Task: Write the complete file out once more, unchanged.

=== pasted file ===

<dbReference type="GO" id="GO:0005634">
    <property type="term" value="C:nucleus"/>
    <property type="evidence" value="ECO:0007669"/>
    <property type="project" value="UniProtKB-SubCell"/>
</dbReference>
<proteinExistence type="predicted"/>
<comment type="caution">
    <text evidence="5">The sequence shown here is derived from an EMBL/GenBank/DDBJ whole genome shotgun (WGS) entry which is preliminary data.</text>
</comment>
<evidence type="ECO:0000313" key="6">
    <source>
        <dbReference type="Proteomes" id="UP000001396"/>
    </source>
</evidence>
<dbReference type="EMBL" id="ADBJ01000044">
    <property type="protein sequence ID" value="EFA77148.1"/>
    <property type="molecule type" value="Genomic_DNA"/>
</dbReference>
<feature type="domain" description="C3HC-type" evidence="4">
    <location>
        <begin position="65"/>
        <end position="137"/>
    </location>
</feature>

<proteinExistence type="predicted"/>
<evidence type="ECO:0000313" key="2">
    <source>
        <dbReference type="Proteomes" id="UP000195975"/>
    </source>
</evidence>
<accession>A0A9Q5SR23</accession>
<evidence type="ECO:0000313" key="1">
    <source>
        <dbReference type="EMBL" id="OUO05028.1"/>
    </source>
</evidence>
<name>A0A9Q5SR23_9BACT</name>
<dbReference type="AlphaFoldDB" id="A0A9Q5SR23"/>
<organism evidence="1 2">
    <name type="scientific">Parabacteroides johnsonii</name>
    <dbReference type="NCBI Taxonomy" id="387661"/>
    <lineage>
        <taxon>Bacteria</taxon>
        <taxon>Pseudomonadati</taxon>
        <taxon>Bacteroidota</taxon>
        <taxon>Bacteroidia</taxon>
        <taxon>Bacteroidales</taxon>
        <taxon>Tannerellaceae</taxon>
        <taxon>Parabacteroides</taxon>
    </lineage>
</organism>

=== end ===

<dbReference type="GO" id="GO:0005634">
    <property type="term" value="C:nucleus"/>
    <property type="evidence" value="ECO:0007669"/>
    <property type="project" value="UniProtKB-SubCell"/>
</dbReference>
<proteinExistence type="predicted"/>
<comment type="caution">
    <text evidence="5">The sequence shown here is derived from an EMBL/GenBank/DDBJ whole genome shotgun (WGS) entry which is preliminary data.</text>
</comment>
<evidence type="ECO:0000313" key="6">
    <source>
        <dbReference type="Proteomes" id="UP000001396"/>
    </source>
</evidence>
<dbReference type="EMBL" id="ADBJ01000044">
    <property type="protein sequence ID" value="EFA77148.1"/>
    <property type="molecule type" value="Genomic_DNA"/>
</dbReference>
<feature type="domain" description="C3HC-type" evidence="4">
    <location>
        <begin position="65"/>
        <end position="137"/>
    </location>
</feature>

<proteinExistence type="predicted"/>
<evidence type="ECO:0000313" key="2">
    <source>
        <dbReference type="Proteomes" id="UP000195975"/>
    </source>
</evidence>
<accession>A0A9Q5SR23</accession>
<evidence type="ECO:0000313" key="1">
    <source>
        <dbReference type="EMBL" id="OUO05028.1"/>
    </source>
</evidence>
<name>A0A9Q5SR23_9BACT</name>
<dbReference type="AlphaFoldDB" id="A0A9Q5SR23"/>
<organism evidence="1 2">
    <name type="scientific">Parabacteroides johnsonii</name>
    <dbReference type="NCBI Taxonomy" id="387661"/>
    <lineage>
        <taxon>Bacteria</taxon>
        <taxon>Pseudomonadati</taxon>
        <taxon>Bacteroidota</taxon>
        <taxon>Bacteroidia</taxon>
        <taxon>Bacteroidales</taxon>
        <taxon>Tannerellaceae</taxon>
        <taxon>Parabacteroides</taxon>
    </lineage>
</organism>